BALTIMORE — We’ve reached the midpoint of summer where parents’ focus shifts to sending children back to school.
With rising cases of the delta variant altering plans almost everyday a group of students are sharing their perspective about how the upcoming school year is shaping up.
After last year It’s gotta be stressful as a student not knowing what type of school year you’re heading to which is why a day at the pool seems appropriate for students
That’s exactly how students enrolled at Boys and Girls Club - On The Go...in conjunction with the door, enjoyed their day.
“You can jump into the pool and swim and be cool off from the hot soon,” shared Izik Martin, a student.
But soon Izik and his classmates will be be back in class returning to the normal routine except this year, like last year is shaping up to be anything but normal.
”It wasn’t that fun because it wasn’t a lot of people there and we couldn’t do a lot of stuff we had to always take the corona thing,” Kaycen Roberts said.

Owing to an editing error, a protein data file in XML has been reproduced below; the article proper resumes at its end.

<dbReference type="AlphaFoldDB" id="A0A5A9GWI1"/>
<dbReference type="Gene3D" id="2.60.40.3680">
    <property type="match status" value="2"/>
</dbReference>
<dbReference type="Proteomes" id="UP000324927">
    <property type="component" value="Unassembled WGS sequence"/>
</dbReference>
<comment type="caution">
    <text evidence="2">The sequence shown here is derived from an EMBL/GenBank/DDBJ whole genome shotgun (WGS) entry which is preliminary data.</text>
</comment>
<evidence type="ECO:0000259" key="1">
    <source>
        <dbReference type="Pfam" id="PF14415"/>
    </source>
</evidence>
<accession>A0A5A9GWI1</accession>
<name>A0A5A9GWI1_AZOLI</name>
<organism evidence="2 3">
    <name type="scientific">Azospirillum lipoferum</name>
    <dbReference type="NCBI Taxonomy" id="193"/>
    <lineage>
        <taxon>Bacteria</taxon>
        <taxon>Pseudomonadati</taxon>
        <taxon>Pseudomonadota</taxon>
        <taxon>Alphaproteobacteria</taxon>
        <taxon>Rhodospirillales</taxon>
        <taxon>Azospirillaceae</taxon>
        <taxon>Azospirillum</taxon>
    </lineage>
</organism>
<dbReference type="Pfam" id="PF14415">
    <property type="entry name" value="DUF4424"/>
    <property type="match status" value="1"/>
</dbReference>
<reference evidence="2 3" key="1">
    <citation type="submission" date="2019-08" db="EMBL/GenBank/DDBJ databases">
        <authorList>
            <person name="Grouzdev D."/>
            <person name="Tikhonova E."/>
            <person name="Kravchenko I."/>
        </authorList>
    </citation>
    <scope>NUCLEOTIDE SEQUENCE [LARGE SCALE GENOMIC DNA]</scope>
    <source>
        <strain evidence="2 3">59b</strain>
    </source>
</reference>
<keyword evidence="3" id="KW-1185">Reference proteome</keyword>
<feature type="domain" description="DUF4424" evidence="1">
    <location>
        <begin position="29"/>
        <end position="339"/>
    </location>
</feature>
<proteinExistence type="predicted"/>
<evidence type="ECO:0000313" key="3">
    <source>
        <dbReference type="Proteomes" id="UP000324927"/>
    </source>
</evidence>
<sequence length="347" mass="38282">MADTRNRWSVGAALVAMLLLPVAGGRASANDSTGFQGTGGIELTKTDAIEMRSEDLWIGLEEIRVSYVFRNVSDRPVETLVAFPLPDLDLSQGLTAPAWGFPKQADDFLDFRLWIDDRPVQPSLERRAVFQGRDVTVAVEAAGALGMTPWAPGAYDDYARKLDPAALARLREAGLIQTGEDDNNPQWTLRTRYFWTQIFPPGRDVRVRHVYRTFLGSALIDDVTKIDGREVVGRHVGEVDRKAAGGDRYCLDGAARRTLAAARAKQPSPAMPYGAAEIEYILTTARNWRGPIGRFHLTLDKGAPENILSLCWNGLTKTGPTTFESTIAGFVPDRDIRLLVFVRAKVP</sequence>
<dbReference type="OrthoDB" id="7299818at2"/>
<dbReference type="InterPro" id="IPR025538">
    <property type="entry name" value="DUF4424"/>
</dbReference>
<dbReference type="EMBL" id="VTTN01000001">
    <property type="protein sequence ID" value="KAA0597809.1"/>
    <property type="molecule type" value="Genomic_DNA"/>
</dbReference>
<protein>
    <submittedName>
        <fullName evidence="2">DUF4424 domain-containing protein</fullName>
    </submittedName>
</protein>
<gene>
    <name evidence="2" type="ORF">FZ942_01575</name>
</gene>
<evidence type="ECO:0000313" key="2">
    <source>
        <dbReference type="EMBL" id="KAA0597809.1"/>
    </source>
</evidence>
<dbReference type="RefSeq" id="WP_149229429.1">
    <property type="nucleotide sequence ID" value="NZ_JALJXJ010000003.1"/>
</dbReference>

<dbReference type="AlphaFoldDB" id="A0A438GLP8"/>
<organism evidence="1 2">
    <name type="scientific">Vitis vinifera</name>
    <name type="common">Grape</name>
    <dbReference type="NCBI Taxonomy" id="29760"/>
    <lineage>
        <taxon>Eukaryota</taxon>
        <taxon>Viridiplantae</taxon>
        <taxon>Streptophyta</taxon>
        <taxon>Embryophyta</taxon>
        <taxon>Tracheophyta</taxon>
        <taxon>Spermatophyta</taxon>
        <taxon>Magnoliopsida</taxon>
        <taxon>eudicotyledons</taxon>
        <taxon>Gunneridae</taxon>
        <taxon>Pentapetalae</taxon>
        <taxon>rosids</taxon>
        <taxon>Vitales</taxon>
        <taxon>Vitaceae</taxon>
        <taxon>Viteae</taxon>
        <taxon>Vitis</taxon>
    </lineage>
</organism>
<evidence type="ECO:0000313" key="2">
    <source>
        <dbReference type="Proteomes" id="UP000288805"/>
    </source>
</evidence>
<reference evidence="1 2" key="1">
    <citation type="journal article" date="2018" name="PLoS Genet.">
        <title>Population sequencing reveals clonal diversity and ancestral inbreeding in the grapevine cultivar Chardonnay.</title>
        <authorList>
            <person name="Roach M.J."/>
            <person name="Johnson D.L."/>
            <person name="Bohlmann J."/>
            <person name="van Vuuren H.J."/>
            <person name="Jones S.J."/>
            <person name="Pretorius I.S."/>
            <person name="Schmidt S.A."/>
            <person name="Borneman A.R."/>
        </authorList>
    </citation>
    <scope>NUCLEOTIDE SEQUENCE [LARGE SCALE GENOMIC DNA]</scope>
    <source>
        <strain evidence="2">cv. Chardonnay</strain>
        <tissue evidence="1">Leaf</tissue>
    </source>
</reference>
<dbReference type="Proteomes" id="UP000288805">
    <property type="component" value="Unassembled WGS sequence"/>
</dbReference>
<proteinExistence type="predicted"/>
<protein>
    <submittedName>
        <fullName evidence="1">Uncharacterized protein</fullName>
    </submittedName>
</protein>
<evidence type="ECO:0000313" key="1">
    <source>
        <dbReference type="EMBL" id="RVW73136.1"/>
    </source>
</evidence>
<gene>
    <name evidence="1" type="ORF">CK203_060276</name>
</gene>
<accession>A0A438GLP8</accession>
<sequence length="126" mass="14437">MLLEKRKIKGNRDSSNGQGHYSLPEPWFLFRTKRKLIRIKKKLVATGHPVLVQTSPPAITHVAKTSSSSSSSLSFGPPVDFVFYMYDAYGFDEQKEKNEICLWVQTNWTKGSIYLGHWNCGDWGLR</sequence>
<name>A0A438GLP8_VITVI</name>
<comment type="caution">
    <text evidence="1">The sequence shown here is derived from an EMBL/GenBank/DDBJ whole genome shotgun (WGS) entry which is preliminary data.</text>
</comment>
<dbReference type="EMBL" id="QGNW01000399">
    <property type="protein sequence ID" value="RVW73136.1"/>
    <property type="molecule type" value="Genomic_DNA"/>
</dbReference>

Students tell me they’re hoping they can spend this year with their classmates in a classroom setting instead of being hooked to a computer screen for virtual classes
”It’s not my feeling I wanted to go in like the building. What do you like it about it most? It’s just what I’m used to doing just going to the building learning, doing real activities,” Isaiah Washington explained.
With mask mandates, mixed emotions regarding vaccines and changes to CDC recommendations every day, students say they don’t know what to predict within the next few weeks
Some of the students are 12 and older so they’re eligible for the vaccine but their parents are split on them getting it.
”I got the vaccine I got it like some months ago like after it came out I guess like 3 months later I got it,” Alexander Martin said.
But school districts could have some challenges as other parents are still deciding.
“They’re thinking about doing it but yeah they’re thinking about doing my oldest 2 first and then me and my younger sister,” a student shared.
Students know In less than a month classes begin for Baltimore City Public Schools so they’re just focusing on the fun until they get their head in the books
The students are a members of the Boys and Girls Club through ‘The Door’ a Baltimore-based non profit organization.
Through a partnership with John’s Hopkins Office of Government and Community Affairs, the organization is launching an after school program set to begin in September.